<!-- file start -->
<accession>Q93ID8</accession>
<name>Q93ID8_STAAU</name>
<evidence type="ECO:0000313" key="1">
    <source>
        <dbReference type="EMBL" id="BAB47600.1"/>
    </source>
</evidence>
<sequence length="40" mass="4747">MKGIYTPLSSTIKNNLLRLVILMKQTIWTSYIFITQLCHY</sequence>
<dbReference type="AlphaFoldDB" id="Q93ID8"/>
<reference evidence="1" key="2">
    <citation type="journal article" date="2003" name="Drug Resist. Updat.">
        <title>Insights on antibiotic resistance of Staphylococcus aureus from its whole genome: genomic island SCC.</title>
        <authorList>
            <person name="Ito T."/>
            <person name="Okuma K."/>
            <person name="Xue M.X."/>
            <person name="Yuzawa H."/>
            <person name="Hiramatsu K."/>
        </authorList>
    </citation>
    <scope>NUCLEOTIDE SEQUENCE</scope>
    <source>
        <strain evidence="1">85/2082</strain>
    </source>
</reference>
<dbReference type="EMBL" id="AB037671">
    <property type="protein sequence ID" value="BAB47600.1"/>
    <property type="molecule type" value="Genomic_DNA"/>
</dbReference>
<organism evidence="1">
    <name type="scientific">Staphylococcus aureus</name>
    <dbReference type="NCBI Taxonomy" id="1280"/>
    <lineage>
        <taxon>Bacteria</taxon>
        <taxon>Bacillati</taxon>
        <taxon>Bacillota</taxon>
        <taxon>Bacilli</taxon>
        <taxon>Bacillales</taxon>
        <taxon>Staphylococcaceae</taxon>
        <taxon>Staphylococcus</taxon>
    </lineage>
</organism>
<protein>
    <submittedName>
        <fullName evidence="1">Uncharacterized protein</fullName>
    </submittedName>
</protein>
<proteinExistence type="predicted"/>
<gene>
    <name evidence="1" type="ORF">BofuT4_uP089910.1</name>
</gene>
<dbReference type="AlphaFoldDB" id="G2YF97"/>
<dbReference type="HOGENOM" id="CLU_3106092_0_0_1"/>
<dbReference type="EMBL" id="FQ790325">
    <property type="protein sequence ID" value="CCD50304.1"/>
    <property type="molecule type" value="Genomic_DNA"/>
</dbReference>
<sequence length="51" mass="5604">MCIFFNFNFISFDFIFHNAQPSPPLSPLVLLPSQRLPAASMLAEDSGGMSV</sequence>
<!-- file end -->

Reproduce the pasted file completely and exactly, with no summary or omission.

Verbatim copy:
<accession>Q93ID8</accession>
<name>Q93ID8_STAAU</name>
<evidence type="ECO:0000313" key="1">
    <source>
        <dbReference type="EMBL" id="BAB47600.1"/>
    </source>
</evidence>
<sequence length="40" mass="4747">MKGIYTPLSSTIKNNLLRLVILMKQTIWTSYIFITQLCHY</sequence>
<dbReference type="AlphaFoldDB" id="Q93ID8"/>
<reference evidence="1" key="2">
    <citation type="journal article" date="2003" name="Drug Resist. Updat.">
        <title>Insights on antibiotic resistance of Staphylococcus aureus from its whole genome: genomic island SCC.</title>
        <authorList>
            <person name="Ito T."/>
            <person name="Okuma K."/>
            <person name="Xue M.X."/>
            <person name="Yuzawa H."/>
            <person name="Hiramatsu K."/>
        </authorList>
    </citation>
    <scope>NUCLEOTIDE SEQUENCE</scope>
    <source>
        <strain evidence="1">85/2082</strain>
    </source>
</reference>
<dbReference type="EMBL" id="AB037671">
    <property type="protein sequence ID" value="BAB47600.1"/>
    <property type="molecule type" value="Genomic_DNA"/>
</dbReference>
<organism evidence="1">
    <name type="scientific">Staphylococcus aureus</name>
    <dbReference type="NCBI Taxonomy" id="1280"/>
    <lineage>
        <taxon>Bacteria</taxon>
        <taxon>Bacillati</taxon>
        <taxon>Bacillota</taxon>
        <taxon>Bacilli</taxon>
        <taxon>Bacillales</taxon>
        <taxon>Staphylococcaceae</taxon>
        <taxon>Staphylococcus</taxon>
    </lineage>
</organism>
<protein>
    <submittedName>
        <fullName evidence="1">Uncharacterized protein</fullName>
    </submittedName>
</protein>
<proteinExistence type="predicted"/>
<gene>
    <name evidence="1" type="ORF">BofuT4_uP089910.1</name>
</gene>
<dbReference type="AlphaFoldDB" id="G2YF97"/>
<dbReference type="HOGENOM" id="CLU_3106092_0_0_1"/>
<dbReference type="EMBL" id="FQ790325">
    <property type="protein sequence ID" value="CCD50304.1"/>
    <property type="molecule type" value="Genomic_DNA"/>
</dbReference>
<sequence length="51" mass="5604">MCIFFNFNFISFDFIFHNAQPSPPLSPLVLLPSQRLPAASMLAEDSGGMSV</sequence>